Alabama opens the season on the road against Missouri at 6 p.m. Saturday. The game will be televised on ESPN.

Nick Saban: Crimson Tide focuses on finishing as season kickoff approaches from Alabama NewsCenter on Vimeo.

(Courtesy of Alabama NewsCenter)

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7 hours ago

College football picks — SEC week 1 and more

The Season of Sankey officially gets underway today. The SEC takes the field for the first time this fall as a result of conference commissioner Greg Sankey’s well-planned approach to playing football amid COVID-19 conditions.

During the last two weeks, a parade of conferences have backtracked on plans to cancel their seasons and put in place schedules set to kick off beginning next month. If only they had followed one simple rule: be more like Sankey.

No doubt the season will be unusual. Expect the unexpected. And, as always, if it looks too good to be true, it probably is.

Here are a few picks.

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THE BASICS

No. 2 Alabama (-29) at Missouri: The Crimson Tide have the fewest non-COVID questions of any team in the country. They also have the most talented roster. Missouri will have a tough time scoring while Nick Saban gets to pick his team’s score.

The pick: Alabama 41, Missouri 9

No. 4 Georgia (-28) at Arkansas: Not a lot of intrigue here, either. The D’Wan Mathis era begins. Georgia wins. Maybe the only real question is: how will Kirby Smart handle dipping and wearing a mask at the same time?

The pick: Georgia 34, Arkansas 7

No. 5 Florida (-14) at Ole Miss: Everyone loves Lane. We get it. But there is a difference in these rosters. Through rain, sleet or snow — or direct deposit — Kiffin will recruit better talent to Oxford in the coming years. Right now, Florida is a markedly better team top-to-bottom.

The pick: Florida 52, Ole Miss 20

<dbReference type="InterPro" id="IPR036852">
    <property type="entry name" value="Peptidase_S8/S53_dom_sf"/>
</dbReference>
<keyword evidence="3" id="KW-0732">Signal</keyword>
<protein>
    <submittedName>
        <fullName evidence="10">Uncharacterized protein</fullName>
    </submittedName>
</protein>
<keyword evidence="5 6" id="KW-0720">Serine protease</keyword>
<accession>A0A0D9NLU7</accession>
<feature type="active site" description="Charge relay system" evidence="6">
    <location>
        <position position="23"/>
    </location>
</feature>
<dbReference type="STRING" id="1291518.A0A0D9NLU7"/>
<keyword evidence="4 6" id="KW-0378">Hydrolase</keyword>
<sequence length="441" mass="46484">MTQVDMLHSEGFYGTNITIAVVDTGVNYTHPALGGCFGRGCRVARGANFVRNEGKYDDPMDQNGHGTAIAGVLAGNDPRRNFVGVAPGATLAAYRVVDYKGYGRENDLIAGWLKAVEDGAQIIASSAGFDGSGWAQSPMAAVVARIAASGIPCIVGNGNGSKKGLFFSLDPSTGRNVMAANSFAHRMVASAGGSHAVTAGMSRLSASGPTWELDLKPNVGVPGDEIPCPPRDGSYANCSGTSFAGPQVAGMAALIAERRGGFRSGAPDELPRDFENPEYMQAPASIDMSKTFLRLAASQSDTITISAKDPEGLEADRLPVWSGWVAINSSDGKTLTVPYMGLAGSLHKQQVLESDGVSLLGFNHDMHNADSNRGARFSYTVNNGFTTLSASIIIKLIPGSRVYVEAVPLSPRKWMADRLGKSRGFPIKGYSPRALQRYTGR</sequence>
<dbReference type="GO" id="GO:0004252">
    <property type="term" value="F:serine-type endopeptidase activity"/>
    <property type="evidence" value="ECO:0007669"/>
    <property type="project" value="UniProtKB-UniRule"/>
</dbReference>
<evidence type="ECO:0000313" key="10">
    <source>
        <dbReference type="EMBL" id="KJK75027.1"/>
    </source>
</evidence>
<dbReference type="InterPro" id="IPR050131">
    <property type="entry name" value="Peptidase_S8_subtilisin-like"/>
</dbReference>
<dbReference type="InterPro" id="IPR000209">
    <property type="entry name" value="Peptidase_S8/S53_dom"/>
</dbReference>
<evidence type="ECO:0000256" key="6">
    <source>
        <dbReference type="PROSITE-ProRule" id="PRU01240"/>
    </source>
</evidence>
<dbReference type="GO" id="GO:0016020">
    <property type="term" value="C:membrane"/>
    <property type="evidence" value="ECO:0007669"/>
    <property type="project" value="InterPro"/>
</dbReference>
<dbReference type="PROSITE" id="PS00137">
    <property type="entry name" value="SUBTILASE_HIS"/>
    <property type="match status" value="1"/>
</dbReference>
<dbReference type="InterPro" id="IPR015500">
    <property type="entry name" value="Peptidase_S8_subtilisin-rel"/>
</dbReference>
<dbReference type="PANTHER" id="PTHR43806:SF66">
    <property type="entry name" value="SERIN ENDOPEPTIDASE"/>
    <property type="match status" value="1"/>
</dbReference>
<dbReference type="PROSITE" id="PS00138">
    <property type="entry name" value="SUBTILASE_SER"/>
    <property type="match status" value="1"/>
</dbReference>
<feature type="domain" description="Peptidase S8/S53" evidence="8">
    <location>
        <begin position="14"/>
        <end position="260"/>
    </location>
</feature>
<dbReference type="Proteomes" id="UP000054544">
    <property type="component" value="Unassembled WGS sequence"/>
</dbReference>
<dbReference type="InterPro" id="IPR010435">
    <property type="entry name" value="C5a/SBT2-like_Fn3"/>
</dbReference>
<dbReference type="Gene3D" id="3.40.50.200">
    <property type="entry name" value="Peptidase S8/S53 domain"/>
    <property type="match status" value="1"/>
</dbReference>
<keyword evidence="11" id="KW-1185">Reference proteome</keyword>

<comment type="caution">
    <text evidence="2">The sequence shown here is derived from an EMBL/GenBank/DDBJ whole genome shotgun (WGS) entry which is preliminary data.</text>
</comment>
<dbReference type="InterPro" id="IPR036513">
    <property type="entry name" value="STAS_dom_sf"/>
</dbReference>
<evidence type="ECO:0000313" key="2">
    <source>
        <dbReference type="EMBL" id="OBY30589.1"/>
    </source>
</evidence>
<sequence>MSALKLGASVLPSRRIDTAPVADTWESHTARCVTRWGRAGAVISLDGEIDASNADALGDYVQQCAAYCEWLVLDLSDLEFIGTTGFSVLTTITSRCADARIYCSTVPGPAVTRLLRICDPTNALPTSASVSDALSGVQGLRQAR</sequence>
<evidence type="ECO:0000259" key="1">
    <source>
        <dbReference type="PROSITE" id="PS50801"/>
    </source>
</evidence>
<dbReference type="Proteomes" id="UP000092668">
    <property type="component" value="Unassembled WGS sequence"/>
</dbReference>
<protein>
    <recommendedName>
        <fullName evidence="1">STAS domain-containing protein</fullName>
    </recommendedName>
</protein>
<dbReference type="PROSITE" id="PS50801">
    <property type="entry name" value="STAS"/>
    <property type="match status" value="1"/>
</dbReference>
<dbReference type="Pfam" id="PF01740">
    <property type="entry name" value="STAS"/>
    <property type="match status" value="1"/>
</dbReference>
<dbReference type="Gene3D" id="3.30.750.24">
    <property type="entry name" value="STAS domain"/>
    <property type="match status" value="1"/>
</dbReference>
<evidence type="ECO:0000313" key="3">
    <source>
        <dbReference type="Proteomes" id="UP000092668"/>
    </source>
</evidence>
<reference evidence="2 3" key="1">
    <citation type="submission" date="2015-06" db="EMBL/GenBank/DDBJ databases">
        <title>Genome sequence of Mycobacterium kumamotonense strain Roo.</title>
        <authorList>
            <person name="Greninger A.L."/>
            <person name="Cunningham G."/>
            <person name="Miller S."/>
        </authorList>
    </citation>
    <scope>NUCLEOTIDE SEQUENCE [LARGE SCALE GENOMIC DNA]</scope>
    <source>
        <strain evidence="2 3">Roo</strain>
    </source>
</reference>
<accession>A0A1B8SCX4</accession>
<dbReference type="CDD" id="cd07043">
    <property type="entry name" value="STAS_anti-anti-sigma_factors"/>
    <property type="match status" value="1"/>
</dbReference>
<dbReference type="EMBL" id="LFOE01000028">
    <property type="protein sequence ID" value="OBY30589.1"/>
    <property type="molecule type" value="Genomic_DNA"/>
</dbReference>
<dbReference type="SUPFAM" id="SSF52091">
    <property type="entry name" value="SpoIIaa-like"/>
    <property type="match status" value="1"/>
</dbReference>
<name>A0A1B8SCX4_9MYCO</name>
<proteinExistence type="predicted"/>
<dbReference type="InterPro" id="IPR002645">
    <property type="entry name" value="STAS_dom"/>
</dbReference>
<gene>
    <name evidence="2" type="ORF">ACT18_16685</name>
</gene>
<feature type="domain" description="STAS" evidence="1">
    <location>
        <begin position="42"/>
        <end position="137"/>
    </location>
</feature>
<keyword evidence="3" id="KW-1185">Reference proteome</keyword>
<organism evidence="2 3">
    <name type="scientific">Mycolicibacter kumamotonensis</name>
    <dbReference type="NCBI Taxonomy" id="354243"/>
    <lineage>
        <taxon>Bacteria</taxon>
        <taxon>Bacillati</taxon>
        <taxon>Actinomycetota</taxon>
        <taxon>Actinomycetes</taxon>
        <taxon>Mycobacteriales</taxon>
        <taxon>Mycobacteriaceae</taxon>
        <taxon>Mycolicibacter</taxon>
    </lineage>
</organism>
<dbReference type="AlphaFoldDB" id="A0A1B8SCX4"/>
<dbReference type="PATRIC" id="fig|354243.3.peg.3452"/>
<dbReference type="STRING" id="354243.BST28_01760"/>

No. 8 Auburn (-6.5) at Kentucky: Everyone and their momma is taking Kentucky and the points in this game, not to mention the number of people picking the outright upset. Is it bowl game fatigue? Is it Auburn’s losses on the defensive line? We don’t know. What we do know is that Chad Morris may be the best offensive coordinator in the country if Gus Malzahn lets him cook.

The pick: Auburn 35, Kentucky 24

BUYER BEWARE

No. 16 Tennessee (-3.5) at South Carolina: This is a “the barely proven head coach got a raise the week before playing the first game” pick. Plus, South Carolina finally has some actual structure on offense with the addition of Mike Bobo as offensive coordinator and a serviceable starter at quarterback in Collin Hill.

The pick: South Carolina 20, Tennessee 16

West Virginia at No. 15 Oklahoma State (-6.5): This pick breaks two important rules: 1) don’t make a pick because of a coach, and 2) be very wary of the heavily public side. Neal Brown is a rising star. Mike Gundy is something other than that. Neither team has played a game that matters yet, but they looked very different in their respective first weeks. Let’s join the crowd.

The pick: West Virginia 30, Oklahoma State 21

BONUS

Mississippi State at No. 6 LSU (-16.5): How can we not make a pick in the first-ever SEC game coached by two non-English speakers? All offseason we have heard people ponder about whether Mike Leach’s system will work in the SEC. Any system will work if you have good enough players. The Bulldogs currently do not. On the other hand, one can only imagine the carnage in Baton Rouge post-national championship. At least Coach O gave us this gem.

The pick: LSU 33, Mississippi State 16

Tim Howe is an owner of Yellowhammer Multimedia

8 hours ago

Gus Malzahn: Auburn ready to host Kentucky, kick off delayed season

Auburn coach Gus Malzahn said he is happy game week has finally arrived, even though he knows his Auburn Tigers football team will be tested by the visiting Kentucky Wildcats.

“It’s been a long time coming to get to this point,” Malzahn said. “We’re playing a really good Kentucky Wildcat team. When you look at them offensively, last year they were one of the best rushing teams in all of college football. To be able to do that in this league says a lot.”

But Malzahn said he is also impressed by his own squad.

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“Overall, I’m really excited about this year’s team,” he said. “We have all kinds of new faces out there. I believe we have 13 new starters, so I’m really excited to watch this team grow. I really feel that if we stay healthy, we’ll have a chance to improve each game, and of course with 10 SEC games, it’s important for teams to improve throughout the year. I’m really looking forward to watching our guys play. I’m excited.”

Auburn hosts the Wildcats at 11 a.m. Sept. 26 at Jordan-Hare Stadium. The game will be televised on the SEC Network.

Gus Malzahn: Kentucky presents a challenge for Auburn’s opener from Alabama NewsCenter on Vimeo.

(Courtesy of Alabama NewsCenter)